Tuesday, April 28, 2009

Rethinking Endowment

Do you think it’s possible to have an endowment that is too big?

I’ve watched with sadness and morbid curiosity as many of central Indiana’s great cultural institutions have announced budget cuts and layoffs in recent months, as a means of dealing with 30 and 40 percent drops in the value of endowments that last year generated over half of their operating revenue.

For most of my career, the eight- and then nine-figure endowments accumulated by the Indianapolis Museum of Art, the Indianapolis Symphony Orchestra, The Children’s Museum, and the Indiana Historical Society, among others, were things to be envied. This year, they became traps.

No matter how many lines they add to the Form 990, I really think there are only four main categories of revenue for non-profits: earned income, contributed income from private sources, endowment interest, and government grants and contracts.

Most organizations I’ve worked with were aware of the need to achieve greater balance between the two, three, or four streams on which they were dependent. I think in most cases, a 50-50, or 33-33-33, or 25-25-25-25 split would be the ideal.

I’ve known of social service agencies so dependent on government contracts that they changed their missions and names. We’ve all seen performing arts organizations and cultural attractions so dependent on earned income that they invest in marketing and delivering programs unrelated to their mission. Even within the categories, things can get out of balance to the detriment of the organization: development departments that rely too heavily on grants from a few large foundations that give 12% of the charitable “pie” instead of cultivating the individuals who give 83%; institutions where facility rentals become such a big part of earned income that program spaces are converted to banquet halls.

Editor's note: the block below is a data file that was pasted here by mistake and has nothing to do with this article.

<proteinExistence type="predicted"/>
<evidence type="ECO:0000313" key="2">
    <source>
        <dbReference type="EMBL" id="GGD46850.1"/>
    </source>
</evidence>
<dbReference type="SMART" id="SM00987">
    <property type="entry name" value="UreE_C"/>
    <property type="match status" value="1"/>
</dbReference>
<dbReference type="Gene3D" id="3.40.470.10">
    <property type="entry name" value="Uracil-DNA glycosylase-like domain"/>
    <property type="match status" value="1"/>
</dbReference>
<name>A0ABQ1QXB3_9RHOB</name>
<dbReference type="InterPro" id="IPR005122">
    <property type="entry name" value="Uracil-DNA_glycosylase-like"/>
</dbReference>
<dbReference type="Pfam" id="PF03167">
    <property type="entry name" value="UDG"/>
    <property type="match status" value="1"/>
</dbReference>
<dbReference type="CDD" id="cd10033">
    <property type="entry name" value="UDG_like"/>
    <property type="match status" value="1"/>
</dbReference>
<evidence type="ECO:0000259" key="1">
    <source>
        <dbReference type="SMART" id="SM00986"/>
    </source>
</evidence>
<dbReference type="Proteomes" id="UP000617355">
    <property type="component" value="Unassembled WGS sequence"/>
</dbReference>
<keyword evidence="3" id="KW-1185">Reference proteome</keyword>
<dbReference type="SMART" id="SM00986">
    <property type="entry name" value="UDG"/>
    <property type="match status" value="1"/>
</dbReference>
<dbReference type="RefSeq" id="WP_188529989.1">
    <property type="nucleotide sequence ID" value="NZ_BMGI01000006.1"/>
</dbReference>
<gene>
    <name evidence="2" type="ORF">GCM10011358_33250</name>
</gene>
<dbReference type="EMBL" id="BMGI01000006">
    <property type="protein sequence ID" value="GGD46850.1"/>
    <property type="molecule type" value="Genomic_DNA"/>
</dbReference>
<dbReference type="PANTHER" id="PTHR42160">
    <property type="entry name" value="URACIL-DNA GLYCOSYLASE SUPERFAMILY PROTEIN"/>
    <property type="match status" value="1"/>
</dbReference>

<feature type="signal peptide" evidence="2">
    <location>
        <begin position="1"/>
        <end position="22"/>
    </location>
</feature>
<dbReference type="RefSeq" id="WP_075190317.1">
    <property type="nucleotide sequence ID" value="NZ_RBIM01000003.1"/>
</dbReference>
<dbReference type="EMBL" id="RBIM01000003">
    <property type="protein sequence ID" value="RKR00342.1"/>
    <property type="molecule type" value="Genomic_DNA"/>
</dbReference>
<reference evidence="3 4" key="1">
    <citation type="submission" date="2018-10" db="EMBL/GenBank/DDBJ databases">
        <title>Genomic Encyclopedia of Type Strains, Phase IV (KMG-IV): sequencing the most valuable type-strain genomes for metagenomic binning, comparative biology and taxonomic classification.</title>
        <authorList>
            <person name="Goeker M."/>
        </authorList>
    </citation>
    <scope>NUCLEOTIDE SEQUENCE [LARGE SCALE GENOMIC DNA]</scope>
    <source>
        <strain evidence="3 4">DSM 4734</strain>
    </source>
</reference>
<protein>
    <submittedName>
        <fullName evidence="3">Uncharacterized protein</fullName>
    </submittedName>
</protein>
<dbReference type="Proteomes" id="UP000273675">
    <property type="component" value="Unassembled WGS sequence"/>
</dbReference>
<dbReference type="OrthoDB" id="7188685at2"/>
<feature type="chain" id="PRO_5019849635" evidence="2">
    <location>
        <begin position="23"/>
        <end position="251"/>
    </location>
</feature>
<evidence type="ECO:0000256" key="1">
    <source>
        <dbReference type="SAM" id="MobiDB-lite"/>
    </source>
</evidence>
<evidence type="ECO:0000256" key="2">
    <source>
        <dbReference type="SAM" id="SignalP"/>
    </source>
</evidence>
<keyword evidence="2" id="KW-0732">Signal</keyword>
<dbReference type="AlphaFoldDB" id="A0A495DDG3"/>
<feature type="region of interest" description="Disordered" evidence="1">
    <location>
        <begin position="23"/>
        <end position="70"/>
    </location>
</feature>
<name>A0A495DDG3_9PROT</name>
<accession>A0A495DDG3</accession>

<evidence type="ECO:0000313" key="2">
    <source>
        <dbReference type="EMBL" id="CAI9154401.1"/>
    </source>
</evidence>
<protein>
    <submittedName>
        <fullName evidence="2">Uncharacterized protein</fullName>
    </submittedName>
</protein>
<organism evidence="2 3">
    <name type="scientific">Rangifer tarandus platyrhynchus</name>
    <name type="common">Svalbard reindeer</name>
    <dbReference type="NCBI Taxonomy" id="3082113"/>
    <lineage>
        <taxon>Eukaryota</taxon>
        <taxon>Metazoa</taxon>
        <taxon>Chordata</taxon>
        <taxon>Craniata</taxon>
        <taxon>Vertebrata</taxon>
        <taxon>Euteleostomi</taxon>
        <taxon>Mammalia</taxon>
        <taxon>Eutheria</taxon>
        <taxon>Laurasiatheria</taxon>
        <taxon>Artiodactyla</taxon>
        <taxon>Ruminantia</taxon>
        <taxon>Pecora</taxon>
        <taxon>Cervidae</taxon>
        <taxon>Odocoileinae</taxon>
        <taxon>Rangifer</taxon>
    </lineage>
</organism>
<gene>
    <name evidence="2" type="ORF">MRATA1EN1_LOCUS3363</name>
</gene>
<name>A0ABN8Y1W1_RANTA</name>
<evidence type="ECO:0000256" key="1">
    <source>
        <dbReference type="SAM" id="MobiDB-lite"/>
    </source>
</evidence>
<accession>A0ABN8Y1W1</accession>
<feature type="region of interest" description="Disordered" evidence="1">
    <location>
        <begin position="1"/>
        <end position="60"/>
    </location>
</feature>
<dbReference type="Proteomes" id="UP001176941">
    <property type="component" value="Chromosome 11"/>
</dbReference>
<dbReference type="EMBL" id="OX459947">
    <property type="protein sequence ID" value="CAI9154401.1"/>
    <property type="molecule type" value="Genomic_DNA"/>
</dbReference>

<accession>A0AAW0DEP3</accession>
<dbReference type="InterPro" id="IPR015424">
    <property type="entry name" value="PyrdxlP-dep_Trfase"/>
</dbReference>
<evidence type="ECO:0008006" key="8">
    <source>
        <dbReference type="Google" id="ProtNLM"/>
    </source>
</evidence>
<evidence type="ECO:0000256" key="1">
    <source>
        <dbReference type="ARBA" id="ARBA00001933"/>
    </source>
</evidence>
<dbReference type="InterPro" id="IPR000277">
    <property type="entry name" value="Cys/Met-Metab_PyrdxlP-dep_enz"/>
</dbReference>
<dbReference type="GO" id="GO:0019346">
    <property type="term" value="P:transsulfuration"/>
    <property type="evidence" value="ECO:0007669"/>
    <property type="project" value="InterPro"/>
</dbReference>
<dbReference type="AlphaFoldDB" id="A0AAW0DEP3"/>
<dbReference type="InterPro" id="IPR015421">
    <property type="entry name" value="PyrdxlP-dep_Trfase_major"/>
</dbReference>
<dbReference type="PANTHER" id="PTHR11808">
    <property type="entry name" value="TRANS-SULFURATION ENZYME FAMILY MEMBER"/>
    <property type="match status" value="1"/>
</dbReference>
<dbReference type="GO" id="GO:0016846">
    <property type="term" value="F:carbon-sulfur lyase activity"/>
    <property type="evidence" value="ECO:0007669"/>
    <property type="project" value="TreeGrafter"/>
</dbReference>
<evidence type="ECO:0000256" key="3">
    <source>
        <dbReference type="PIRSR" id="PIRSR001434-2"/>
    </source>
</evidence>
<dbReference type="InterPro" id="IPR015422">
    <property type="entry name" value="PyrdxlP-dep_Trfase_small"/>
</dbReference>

But has anyone ever said, “Wait … our endowment has grown to the point that we’re too reliant on it”?

When a generation of good stewardship generates so many bequests that your endowment grows to more than ten times your operating budget; and the interest that it produces grows from 20% to 35% to 55% of your total income – how do you achieve balance?

How does a museum or symphony with a $20 million budget that (in a normal year) gets half of its income from earnings on a $200 million endowment, achieve greater balance? Does it have to become a $30 million organization, doubling its earned and contributed income to keep up with interest earnings?

It almost sounds like sarcasm or a parody, but I don’t mean it that way. I do think this economic environment is going to cause us, as an industry and a society, to reassess some very basic premises about wealth and income; maybe, in many cases, for the better.

I attend a church that is, in my opinion, out of balance in its reliance on an endowment (or benefaction, as we call it), and is therefore now facing the same kinds of challenges about dealing with a sudden decline in revenue. It has been very interesting to see how this congregation is responding – and the number of individuals who are suggesting, and volunteering, increased giving rather than scaling back on the church’s mission.

Maybe it won’t be an entirely bad outcome if, for the rest of our careers at least, it no longer is seen as desirable to have an endowment so large that we don’t have to sweat so much over our annual fund donors, members, subscribers, customers, and clients …

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